Subsequently, Sigmund Romberg, who had written many of Jolson's scores, including that for "Bombo," saw his operetta, "The Student Prince," opened in 1924; its run of 608 performances was a record for the 1920s. It was during the run of "The Student Prince" that Jolson's next show, "Big Boy," moved back to the Winter Garden, making "Bombo" the only show that Jolson played at his namesake venue.
It was renamed The Central Park Theatre in 1931, and then The Shakespeare Theatre in 1932. In 1934, it was again reborn as the Venice Theatre. In 1937, Orson Welles and company marched their production of "The Cradle Will Rock" into the theatre and performed it from seats in the audience (because Actor's Equity ordered the actors not to perform on stage).
In 1942 it reassumed Jolson's name, only to briefly be known as the Molly Picon Theatre the next year. That name lasted four months...or until the show starring Molly Picon, "Oy Is Dus a Leben!," closed. By the end of 1943 it was again Jolson's 59th Street Theatre, showing foreign films.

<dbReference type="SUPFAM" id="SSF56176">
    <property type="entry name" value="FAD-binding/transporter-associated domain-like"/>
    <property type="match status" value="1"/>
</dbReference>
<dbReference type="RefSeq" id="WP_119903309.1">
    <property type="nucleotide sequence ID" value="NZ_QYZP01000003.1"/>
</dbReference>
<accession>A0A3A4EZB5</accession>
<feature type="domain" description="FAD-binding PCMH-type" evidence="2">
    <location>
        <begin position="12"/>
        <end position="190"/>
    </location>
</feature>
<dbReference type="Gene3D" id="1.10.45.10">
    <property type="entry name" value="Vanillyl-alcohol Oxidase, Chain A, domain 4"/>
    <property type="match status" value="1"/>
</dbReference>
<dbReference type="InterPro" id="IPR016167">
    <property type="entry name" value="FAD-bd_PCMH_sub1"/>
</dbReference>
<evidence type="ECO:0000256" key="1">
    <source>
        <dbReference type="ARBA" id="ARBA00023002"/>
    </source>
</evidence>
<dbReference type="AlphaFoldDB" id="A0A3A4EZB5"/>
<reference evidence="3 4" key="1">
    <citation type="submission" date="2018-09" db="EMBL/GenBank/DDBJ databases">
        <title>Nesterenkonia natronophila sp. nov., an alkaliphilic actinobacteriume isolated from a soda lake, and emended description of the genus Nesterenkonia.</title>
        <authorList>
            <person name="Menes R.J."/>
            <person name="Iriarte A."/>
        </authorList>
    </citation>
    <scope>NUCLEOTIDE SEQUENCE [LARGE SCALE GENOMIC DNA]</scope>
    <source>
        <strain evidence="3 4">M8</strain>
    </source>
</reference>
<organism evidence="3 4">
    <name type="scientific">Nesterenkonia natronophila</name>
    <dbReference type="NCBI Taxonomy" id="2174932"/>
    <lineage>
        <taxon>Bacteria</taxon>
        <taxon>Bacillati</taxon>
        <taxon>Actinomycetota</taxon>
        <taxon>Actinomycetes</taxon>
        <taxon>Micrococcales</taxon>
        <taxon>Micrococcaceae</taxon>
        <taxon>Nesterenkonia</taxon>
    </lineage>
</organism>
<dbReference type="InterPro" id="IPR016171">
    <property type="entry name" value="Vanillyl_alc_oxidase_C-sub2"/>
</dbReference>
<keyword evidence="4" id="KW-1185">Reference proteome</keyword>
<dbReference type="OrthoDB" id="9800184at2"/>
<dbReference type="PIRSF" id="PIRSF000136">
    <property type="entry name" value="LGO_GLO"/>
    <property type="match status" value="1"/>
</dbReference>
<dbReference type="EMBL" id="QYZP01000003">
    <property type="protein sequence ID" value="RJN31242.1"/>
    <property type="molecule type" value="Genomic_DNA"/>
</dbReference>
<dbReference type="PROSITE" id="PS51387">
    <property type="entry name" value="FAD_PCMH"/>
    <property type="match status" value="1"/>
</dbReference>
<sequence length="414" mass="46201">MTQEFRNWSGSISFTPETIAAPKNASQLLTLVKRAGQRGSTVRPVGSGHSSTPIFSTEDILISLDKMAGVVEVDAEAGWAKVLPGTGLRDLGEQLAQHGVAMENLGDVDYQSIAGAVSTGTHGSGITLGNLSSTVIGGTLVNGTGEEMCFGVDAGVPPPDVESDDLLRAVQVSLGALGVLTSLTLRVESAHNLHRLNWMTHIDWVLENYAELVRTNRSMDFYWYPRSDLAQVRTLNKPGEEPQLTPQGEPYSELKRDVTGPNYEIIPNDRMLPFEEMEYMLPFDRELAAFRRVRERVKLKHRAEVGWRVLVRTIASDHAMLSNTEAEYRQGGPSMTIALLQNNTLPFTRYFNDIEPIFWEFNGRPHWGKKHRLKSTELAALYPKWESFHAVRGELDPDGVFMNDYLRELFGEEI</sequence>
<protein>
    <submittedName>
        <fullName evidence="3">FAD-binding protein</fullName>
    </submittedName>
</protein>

But in 1944, the theatre saw its final days play out as it was renamed to The Century, and saw openings of the Cole Porter adaptation of Shakespear's "Taming of the Shrew," "Kiss Me Kate;" as well as a later Romberg operetta, "Up In Central Park."
It was finally shuttered as a theatre in 1954, when NBC bought it for television use. Among the productions shot at the facility was Jan Murray's "Treasure Hunt" program.
The building, suffering the infirmities of age and disuse, was finally demolished in 1962. A walk along 59th Street today shows no sign of this once famous theatrical venue.